Review of Special Topics in Calamity Physics by

Book cover for Special Topics in Calamity Physics

This book is not about physics.

Of course, if you are not shallow (like me) and did more than just judged the book by its title and cover, you would know this. And don’t take this as an indictment of the book for its non-physics focus. I just thought I should warn anyone who, like me, mistakenly begins reading the book by thinking it’s about physics. It isn’t.

Attempting to describe this book to people as I read it was a baffling experience. Well, to be honest, I am terrible at talking about books I’m reading, or have read, any time. (Excellent at writing about them, but terrible at speaking.) Special Topics in Calamity Physics presented me with a particular challenge, because it seems to be so many things. Then, by the time I arrived at the end, I was wondering if it was any of those things at all.

In fact, if I had to judge this book by its cover, I should have gone off the back cover. It sports a blurb from Sir Literary Author Himself, Jonathan Franzen, Esq. I have nothing against Jonathan Franzen and will in fact shortly be reading my first Franzen novel … but he says of Special Topics, “Beneath the foam of this exuberant debut is a dark, strong drink.” And if that’s not a warning sign that we are about to enter the land of silly over-extended metaphors, then I don’t know what is.

See, Special Topics in Calamity Physics is not just literary. It is OMG, LITERARY literary, with neon lights and pink glitter and embarrassingly ill-fitting pantsuits. Not a sentence goes by without some sort of allusion to a book, movie, or television show—complete with actual citation. Blue van Meer, our protagonist, is just that kind of girl. She describes everything in an overwrought, self-annotated technicolor. As a reader, one can either take this book seriously, at face value—and very probably enjoy it—or one just has to laugh at its earnestness. Marisha Pessl tries to create a “dark, strong drink” by turning it into a strange brew, and the result is … patchy.

I feel like Pessl wants to keep one guessing as long as possible about what type of book Special Topics might be—she wants to avoid collapsing the wavefunction, if you will, for as long as possible. And like anything of indeterminate shape or texture, this is not very interesting. The book meanders drunkenly from genre to genre. First it’s your typical “bookish new girl falls in with wrong crowd at high school” story; I didn’t ever expect it to stay that way. Yet it takes strange turns. Pessl has characters of questionable motivation—oh, she supplies more than enough motives for every character, but the difficulty becomes selecting which motives are true. Instead of a straightforward linear narrative, Pessl attempts to use ambiguity to create a sense of choice where there isn’t any. It is an intriguing attempt, but I’m not so sure it’s successful. Essentially, Pessl inverts the trope of unreliable narrator, giving us an unreliable story in which the narrator is desperately groping for some semblance of reality.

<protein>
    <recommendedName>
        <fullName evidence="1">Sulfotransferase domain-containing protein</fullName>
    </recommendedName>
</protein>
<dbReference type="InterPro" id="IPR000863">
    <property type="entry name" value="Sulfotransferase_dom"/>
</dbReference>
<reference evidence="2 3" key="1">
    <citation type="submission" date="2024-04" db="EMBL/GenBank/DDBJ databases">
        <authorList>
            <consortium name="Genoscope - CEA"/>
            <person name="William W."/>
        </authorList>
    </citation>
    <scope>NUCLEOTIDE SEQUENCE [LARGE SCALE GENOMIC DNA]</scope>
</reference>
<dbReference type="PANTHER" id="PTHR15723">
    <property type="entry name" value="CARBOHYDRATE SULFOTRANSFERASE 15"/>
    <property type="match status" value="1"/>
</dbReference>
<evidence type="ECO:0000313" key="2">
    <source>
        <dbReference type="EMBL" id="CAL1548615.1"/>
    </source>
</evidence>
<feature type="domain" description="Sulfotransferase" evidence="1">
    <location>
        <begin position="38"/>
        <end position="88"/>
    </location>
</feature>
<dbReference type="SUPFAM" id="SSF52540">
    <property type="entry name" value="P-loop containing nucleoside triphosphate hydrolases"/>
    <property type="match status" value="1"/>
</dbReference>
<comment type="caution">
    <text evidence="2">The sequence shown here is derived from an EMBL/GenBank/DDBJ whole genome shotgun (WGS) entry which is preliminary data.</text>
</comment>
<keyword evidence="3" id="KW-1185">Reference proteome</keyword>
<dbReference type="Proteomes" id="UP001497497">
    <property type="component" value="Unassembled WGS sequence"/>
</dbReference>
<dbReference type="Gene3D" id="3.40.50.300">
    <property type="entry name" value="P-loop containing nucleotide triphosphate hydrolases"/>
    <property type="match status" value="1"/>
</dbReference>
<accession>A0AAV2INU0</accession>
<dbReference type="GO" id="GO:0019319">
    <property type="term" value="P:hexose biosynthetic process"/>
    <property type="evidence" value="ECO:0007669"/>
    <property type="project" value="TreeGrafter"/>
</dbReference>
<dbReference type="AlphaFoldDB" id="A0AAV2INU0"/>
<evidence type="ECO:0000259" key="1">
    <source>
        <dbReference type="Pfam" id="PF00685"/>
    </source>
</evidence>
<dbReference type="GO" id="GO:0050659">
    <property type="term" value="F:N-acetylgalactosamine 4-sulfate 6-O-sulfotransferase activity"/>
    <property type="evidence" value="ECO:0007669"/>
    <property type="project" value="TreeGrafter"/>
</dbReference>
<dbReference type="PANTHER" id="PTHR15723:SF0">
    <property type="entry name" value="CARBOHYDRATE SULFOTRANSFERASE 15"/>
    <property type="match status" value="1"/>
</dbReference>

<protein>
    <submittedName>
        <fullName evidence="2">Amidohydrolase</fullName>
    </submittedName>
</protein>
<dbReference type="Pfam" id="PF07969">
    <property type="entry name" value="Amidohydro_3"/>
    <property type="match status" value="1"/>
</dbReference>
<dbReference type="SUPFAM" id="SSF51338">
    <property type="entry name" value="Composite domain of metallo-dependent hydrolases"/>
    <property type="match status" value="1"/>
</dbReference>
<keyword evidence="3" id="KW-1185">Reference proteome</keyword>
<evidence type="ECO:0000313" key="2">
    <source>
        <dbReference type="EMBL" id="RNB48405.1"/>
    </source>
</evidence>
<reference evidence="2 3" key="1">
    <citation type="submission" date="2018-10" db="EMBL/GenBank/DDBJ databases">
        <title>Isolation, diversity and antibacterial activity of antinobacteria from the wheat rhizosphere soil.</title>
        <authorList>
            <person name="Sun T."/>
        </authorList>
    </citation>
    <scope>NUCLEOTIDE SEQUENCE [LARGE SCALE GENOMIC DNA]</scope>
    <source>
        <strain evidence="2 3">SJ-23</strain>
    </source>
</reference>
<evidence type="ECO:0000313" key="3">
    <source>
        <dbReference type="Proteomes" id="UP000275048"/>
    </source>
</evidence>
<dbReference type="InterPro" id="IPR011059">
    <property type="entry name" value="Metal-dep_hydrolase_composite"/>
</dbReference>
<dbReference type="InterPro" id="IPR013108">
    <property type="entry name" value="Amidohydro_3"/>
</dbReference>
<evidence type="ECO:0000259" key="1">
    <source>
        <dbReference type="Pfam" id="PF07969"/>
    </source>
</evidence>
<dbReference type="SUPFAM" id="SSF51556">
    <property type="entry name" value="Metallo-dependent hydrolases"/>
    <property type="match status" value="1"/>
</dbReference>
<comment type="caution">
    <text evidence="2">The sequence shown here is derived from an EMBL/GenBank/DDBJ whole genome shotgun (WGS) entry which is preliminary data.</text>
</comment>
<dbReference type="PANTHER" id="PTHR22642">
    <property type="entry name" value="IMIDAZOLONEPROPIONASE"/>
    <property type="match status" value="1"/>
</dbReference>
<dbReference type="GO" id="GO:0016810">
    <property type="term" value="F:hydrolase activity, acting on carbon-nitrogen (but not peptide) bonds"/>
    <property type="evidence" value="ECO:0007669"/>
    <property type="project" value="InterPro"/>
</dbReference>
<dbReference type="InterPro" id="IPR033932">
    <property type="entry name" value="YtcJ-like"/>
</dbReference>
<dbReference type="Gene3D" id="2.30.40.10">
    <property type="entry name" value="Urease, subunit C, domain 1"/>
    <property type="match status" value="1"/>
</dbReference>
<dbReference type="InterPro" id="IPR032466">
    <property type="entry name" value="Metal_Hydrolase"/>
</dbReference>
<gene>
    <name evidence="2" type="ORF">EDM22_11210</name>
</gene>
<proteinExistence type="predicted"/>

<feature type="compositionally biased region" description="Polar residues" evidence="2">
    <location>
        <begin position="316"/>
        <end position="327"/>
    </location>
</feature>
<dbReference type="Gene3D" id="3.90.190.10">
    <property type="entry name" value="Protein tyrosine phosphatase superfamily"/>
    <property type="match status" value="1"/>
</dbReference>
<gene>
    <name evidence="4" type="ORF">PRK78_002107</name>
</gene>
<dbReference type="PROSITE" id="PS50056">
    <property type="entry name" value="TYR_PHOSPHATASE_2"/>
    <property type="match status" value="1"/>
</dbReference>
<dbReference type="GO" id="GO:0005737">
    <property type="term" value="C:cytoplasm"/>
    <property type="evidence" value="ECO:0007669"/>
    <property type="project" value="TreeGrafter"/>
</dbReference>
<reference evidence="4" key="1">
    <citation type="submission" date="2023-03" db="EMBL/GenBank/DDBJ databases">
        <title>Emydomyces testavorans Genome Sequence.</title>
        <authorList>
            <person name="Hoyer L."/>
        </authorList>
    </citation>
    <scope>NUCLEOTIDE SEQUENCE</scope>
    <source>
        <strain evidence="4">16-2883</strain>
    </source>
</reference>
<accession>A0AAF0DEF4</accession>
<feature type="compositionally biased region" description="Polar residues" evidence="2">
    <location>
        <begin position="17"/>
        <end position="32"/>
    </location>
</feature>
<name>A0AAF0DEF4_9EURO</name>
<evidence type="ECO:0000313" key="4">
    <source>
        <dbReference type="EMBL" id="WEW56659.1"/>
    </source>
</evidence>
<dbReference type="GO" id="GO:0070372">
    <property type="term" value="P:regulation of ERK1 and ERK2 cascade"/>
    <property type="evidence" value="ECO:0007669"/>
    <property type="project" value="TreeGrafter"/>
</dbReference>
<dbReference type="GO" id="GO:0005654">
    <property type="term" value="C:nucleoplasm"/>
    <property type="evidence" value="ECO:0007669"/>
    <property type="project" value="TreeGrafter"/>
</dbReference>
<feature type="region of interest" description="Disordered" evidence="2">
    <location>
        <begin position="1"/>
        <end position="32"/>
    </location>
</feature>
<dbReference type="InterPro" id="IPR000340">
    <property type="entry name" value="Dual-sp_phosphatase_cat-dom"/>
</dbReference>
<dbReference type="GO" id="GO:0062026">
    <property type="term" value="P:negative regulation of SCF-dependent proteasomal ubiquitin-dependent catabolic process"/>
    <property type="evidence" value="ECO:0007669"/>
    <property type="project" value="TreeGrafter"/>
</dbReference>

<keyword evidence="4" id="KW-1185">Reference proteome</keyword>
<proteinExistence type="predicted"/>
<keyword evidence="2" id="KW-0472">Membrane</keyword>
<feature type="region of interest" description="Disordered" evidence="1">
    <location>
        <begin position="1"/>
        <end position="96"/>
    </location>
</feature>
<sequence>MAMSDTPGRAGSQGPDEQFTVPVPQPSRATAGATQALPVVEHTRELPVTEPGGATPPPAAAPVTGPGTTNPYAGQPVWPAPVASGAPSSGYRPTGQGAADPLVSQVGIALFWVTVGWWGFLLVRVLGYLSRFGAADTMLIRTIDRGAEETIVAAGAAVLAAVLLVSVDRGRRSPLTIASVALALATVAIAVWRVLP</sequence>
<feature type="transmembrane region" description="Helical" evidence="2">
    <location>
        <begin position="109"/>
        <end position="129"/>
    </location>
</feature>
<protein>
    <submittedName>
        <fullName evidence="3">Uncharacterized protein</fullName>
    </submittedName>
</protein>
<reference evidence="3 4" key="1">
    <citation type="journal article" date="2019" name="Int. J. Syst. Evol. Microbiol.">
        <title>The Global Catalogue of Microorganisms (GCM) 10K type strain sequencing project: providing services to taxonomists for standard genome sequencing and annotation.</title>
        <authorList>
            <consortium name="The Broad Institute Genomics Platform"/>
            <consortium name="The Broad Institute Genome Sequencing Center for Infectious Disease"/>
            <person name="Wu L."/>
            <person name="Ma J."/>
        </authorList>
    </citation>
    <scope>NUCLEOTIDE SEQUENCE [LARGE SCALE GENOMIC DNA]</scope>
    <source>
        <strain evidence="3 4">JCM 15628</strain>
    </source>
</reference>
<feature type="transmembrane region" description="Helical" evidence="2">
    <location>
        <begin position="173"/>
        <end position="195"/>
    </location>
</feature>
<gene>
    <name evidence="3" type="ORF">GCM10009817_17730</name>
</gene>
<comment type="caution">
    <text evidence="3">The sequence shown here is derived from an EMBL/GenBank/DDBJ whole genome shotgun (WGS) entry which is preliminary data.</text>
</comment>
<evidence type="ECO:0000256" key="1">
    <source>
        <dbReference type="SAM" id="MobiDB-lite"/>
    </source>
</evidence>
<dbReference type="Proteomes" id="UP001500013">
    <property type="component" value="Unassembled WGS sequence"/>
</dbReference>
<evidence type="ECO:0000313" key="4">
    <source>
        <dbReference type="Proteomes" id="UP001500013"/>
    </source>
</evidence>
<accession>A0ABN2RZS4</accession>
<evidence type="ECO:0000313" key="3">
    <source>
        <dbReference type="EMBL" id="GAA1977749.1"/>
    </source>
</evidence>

Thanks to Goodreads, I recently learned that Umberto Eco has a new novel out. I love Umberto Eco. He is one of my favourite authors, and in particular, Foucault’s Pendulum left me awestruck in a way few novels have, before or since. Believe it or not, Special Topics shares something in common with that book, for both involve conspiracy theories that become more real as the sceptics spin them. There is something almost but not quite metafictional happening. But Pessl is not Eco, and Special Topics is not Foucault’s Pendulum. Eco has subtlety and a deep, placid sensibility that is manifest in his writing. Pessl has skill—I won’t deny that—but it’s the skill of a raw, wild, passionate young writer. Special Topics is a story that has not been honed in the way it should have been—one can tell this just from the length, if nothing else.

The other contribution to this book’s “please notice my literaryness” comes from its narrator. Blue is ridiculously well-read and ridiculously skilled at writing. (She also has a vast and nebulous forest of daddy issues.) I like her well enough, and while she sometimes gets on my nerves, she is really the only interesting character in the book. The others—including Hannah and Blue’s Dad—are devices that belong wholly to the story. Any idea that they might have volition of their own is absurd. No, Blue is the only actor on this stage. At times her narration is a delight, but for the most part it is the purplest of prose.

This book took me a long time to read. Some of that isn’t the book’s fault; this has been a busy, stressful week for me. I probably should have picked a different book to read. But as I approached the middle of Special Topics, any interest I had in it seemed to flicker, gutter, and come perilously close to extinguishing. I had to push myself to read, when normally I will happily spend hours devouring a book if I have the time. The last fifty pages seem to go downhill, as Pessl becomes more and more evasive with the “truth” behind this story; also, I skimmed about twenty pages prior to that, tired of Blue’s endless descriptions of her impromptu detective work.

Special Topics in Calamity Physics wore out its welcome with me. I wish I could say nicer things about it, because it isn’t a bad book. It isn’t pointless or even poorly written, and I could probably see someone making a case that it is inspired and, yes, suitably literary. Alas, Special Topics is also relentless, unforgiving, even uncooperative. We tussled, this book and I, and I do not feel all that much improved for it.

I guess I fail the final exam?


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